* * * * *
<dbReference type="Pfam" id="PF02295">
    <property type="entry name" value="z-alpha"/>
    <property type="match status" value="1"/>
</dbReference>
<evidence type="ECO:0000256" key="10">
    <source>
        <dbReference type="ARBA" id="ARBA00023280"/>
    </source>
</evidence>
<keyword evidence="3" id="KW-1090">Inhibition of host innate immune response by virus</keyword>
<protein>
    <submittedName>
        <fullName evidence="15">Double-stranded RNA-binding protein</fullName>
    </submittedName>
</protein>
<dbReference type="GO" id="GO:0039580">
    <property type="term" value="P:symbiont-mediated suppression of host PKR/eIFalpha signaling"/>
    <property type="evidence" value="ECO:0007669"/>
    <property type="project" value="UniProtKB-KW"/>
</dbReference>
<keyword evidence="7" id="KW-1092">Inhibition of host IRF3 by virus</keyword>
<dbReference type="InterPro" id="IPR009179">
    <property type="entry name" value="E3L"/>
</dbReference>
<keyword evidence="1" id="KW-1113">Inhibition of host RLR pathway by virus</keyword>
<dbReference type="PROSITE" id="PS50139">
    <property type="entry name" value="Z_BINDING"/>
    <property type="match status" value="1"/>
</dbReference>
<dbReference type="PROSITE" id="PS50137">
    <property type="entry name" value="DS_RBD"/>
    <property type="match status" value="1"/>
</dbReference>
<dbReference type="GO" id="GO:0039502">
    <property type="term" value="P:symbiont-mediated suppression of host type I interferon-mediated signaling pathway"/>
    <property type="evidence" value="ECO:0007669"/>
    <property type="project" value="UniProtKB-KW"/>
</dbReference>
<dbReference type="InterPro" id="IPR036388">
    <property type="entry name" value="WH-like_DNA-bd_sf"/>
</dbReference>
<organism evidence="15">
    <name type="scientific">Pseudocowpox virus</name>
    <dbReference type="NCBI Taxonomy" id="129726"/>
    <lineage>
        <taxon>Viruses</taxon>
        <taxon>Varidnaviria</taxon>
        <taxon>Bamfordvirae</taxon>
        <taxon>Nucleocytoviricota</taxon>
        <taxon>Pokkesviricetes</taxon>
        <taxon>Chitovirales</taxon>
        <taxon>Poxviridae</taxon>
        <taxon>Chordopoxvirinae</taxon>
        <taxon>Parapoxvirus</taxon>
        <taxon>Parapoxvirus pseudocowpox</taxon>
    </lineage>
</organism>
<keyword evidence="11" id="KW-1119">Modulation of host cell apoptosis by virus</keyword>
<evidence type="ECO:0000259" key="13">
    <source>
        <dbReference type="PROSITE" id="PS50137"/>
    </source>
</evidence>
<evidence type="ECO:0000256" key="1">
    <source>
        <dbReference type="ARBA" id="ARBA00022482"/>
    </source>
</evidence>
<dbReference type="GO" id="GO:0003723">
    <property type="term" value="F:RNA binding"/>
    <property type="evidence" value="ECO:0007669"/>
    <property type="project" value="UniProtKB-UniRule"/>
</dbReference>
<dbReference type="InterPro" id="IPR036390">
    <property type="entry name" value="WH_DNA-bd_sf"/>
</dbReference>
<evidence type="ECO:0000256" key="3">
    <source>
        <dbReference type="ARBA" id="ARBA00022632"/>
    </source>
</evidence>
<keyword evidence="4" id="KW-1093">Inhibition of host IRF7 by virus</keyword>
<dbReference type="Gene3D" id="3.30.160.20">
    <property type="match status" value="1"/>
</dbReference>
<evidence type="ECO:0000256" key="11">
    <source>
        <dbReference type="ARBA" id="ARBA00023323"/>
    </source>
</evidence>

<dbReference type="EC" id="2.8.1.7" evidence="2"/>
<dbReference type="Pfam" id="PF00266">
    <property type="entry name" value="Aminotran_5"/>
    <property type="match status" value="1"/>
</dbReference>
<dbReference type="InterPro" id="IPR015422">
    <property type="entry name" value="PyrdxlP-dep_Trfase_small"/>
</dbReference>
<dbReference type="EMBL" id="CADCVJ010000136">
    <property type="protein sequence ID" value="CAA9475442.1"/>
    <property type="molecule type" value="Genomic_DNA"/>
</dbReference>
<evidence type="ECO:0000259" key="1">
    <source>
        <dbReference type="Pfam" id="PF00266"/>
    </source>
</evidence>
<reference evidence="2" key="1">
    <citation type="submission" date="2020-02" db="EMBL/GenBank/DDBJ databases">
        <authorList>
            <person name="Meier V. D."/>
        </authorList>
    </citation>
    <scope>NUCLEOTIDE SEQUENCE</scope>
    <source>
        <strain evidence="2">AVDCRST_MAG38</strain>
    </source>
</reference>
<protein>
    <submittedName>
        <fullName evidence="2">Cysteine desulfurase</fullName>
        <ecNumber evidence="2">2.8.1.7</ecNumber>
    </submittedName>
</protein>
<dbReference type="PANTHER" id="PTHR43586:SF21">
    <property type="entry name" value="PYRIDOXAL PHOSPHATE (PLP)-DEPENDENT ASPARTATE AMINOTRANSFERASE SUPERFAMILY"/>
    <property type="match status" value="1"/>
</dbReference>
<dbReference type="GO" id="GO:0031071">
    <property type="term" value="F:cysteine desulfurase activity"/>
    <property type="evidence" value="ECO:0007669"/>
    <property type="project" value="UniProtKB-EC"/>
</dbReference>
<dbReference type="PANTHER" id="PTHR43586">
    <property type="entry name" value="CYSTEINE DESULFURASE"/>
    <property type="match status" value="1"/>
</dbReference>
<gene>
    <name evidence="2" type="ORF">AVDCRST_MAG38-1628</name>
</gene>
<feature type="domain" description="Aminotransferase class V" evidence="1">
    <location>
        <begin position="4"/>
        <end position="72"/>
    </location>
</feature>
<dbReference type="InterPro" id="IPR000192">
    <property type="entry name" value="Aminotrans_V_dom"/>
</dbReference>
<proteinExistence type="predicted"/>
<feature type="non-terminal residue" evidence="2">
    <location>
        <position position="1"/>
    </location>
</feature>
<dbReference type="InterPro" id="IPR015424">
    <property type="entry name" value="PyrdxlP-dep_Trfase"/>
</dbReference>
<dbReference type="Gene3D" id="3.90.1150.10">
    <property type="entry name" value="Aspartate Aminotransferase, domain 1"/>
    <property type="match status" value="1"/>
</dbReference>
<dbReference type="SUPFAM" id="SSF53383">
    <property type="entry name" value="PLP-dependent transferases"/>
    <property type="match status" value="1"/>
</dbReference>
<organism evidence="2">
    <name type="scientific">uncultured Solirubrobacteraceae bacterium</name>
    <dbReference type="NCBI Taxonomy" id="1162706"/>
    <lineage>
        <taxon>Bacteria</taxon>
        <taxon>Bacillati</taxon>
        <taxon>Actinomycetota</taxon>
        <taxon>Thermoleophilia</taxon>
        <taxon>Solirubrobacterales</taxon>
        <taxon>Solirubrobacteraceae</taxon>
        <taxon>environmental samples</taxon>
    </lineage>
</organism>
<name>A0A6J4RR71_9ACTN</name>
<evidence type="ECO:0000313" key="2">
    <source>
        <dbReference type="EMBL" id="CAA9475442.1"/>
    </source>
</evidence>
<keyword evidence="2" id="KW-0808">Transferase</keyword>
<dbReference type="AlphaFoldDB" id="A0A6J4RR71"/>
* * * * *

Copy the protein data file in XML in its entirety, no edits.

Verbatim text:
<dbReference type="Pfam" id="PF02295">
    <property type="entry name" value="z-alpha"/>
    <property type="match status" value="1"/>
</dbReference>
<evidence type="ECO:0000256" key="10">
    <source>
        <dbReference type="ARBA" id="ARBA00023280"/>
    </source>
</evidence>
<keyword evidence="3" id="KW-1090">Inhibition of host innate immune response by virus</keyword>
<protein>
    <submittedName>
        <fullName evidence="15">Double-stranded RNA-binding protein</fullName>
    </submittedName>
</protein>
<dbReference type="GO" id="GO:0039580">
    <property type="term" value="P:symbiont-mediated suppression of host PKR/eIFalpha signaling"/>
    <property type="evidence" value="ECO:0007669"/>
    <property type="project" value="UniProtKB-KW"/>
</dbReference>
<keyword evidence="7" id="KW-1092">Inhibition of host IRF3 by virus</keyword>
<dbReference type="InterPro" id="IPR009179">
    <property type="entry name" value="E3L"/>
</dbReference>
<keyword evidence="1" id="KW-1113">Inhibition of host RLR pathway by virus</keyword>
<dbReference type="PROSITE" id="PS50139">
    <property type="entry name" value="Z_BINDING"/>
    <property type="match status" value="1"/>
</dbReference>
<dbReference type="PROSITE" id="PS50137">
    <property type="entry name" value="DS_RBD"/>
    <property type="match status" value="1"/>
</dbReference>
<dbReference type="GO" id="GO:0039502">
    <property type="term" value="P:symbiont-mediated suppression of host type I interferon-mediated signaling pathway"/>
    <property type="evidence" value="ECO:0007669"/>
    <property type="project" value="UniProtKB-KW"/>
</dbReference>
<dbReference type="InterPro" id="IPR036388">
    <property type="entry name" value="WH-like_DNA-bd_sf"/>
</dbReference>
<organism evidence="15">
    <name type="scientific">Pseudocowpox virus</name>
    <dbReference type="NCBI Taxonomy" id="129726"/>
    <lineage>
        <taxon>Viruses</taxon>
        <taxon>Varidnaviria</taxon>
        <taxon>Bamfordvirae</taxon>
        <taxon>Nucleocytoviricota</taxon>
        <taxon>Pokkesviricetes</taxon>
        <taxon>Chitovirales</taxon>
        <taxon>Poxviridae</taxon>
        <taxon>Chordopoxvirinae</taxon>
        <taxon>Parapoxvirus</taxon>
        <taxon>Parapoxvirus pseudocowpox</taxon>
    </lineage>
</organism>
<keyword evidence="11" id="KW-1119">Modulation of host cell apoptosis by virus</keyword>
<evidence type="ECO:0000259" key="13">
    <source>
        <dbReference type="PROSITE" id="PS50137"/>
    </source>
</evidence>
<evidence type="ECO:0000256" key="1">
    <source>
        <dbReference type="ARBA" id="ARBA00022482"/>
    </source>
</evidence>
<dbReference type="GO" id="GO:0003723">
    <property type="term" value="F:RNA binding"/>
    <property type="evidence" value="ECO:0007669"/>
    <property type="project" value="UniProtKB-UniRule"/>
</dbReference>
<dbReference type="InterPro" id="IPR036390">
    <property type="entry name" value="WH_DNA-bd_sf"/>
</dbReference>
<evidence type="ECO:0000256" key="3">
    <source>
        <dbReference type="ARBA" id="ARBA00022632"/>
    </source>
</evidence>
<keyword evidence="4" id="KW-1093">Inhibition of host IRF7 by virus</keyword>
<dbReference type="Gene3D" id="3.30.160.20">
    <property type="match status" value="1"/>
</dbReference>
<evidence type="ECO:0000256" key="11">
    <source>
        <dbReference type="ARBA" id="ARBA00023323"/>
    </source>
</evidence>

<dbReference type="EC" id="2.8.1.7" evidence="2"/>
<dbReference type="Pfam" id="PF00266">
    <property type="entry name" value="Aminotran_5"/>
    <property type="match status" value="1"/>
</dbReference>
<dbReference type="InterPro" id="IPR015422">
    <property type="entry name" value="PyrdxlP-dep_Trfase_small"/>
</dbReference>
<dbReference type="EMBL" id="CADCVJ010000136">
    <property type="protein sequence ID" value="CAA9475442.1"/>
    <property type="molecule type" value="Genomic_DNA"/>
</dbReference>
<evidence type="ECO:0000259" key="1">
    <source>
        <dbReference type="Pfam" id="PF00266"/>
    </source>
</evidence>
<reference evidence="2" key="1">
    <citation type="submission" date="2020-02" db="EMBL/GenBank/DDBJ databases">
        <authorList>
            <person name="Meier V. D."/>
        </authorList>
    </citation>
    <scope>NUCLEOTIDE SEQUENCE</scope>
    <source>
        <strain evidence="2">AVDCRST_MAG38</strain>
    </source>
</reference>
<protein>
    <submittedName>
        <fullName evidence="2">Cysteine desulfurase</fullName>
        <ecNumber evidence="2">2.8.1.7</ecNumber>
    </submittedName>
</protein>
<dbReference type="PANTHER" id="PTHR43586:SF21">
    <property type="entry name" value="PYRIDOXAL PHOSPHATE (PLP)-DEPENDENT ASPARTATE AMINOTRANSFERASE SUPERFAMILY"/>
    <property type="match status" value="1"/>
</dbReference>
<dbReference type="GO" id="GO:0031071">
    <property type="term" value="F:cysteine desulfurase activity"/>
    <property type="evidence" value="ECO:0007669"/>
    <property type="project" value="UniProtKB-EC"/>
</dbReference>
<dbReference type="PANTHER" id="PTHR43586">
    <property type="entry name" value="CYSTEINE DESULFURASE"/>
    <property type="match status" value="1"/>
</dbReference>
<gene>
    <name evidence="2" type="ORF">AVDCRST_MAG38-1628</name>
</gene>
<feature type="domain" description="Aminotransferase class V" evidence="1">
    <location>
        <begin position="4"/>
        <end position="72"/>
    </location>
</feature>
<dbReference type="InterPro" id="IPR000192">
    <property type="entry name" value="Aminotrans_V_dom"/>
</dbReference>
<proteinExistence type="predicted"/>
<feature type="non-terminal residue" evidence="2">
    <location>
        <position position="1"/>
    </location>
</feature>
<dbReference type="InterPro" id="IPR015424">
    <property type="entry name" value="PyrdxlP-dep_Trfase"/>
</dbReference>
<dbReference type="Gene3D" id="3.90.1150.10">
    <property type="entry name" value="Aspartate Aminotransferase, domain 1"/>
    <property type="match status" value="1"/>
</dbReference>
<dbReference type="SUPFAM" id="SSF53383">
    <property type="entry name" value="PLP-dependent transferases"/>
    <property type="match status" value="1"/>
</dbReference>
<organism evidence="2">
    <name type="scientific">uncultured Solirubrobacteraceae bacterium</name>
    <dbReference type="NCBI Taxonomy" id="1162706"/>
    <lineage>
        <taxon>Bacteria</taxon>
        <taxon>Bacillati</taxon>
        <taxon>Actinomycetota</taxon>
        <taxon>Thermoleophilia</taxon>
        <taxon>Solirubrobacterales</taxon>
        <taxon>Solirubrobacteraceae</taxon>
        <taxon>environmental samples</taxon>
    </lineage>
</organism>
<name>A0A6J4RR71_9ACTN</name>
<evidence type="ECO:0000313" key="2">
    <source>
        <dbReference type="EMBL" id="CAA9475442.1"/>
    </source>
</evidence>
<keyword evidence="2" id="KW-0808">Transferase</keyword>
<dbReference type="AlphaFoldDB" id="A0A6J4RR71"/>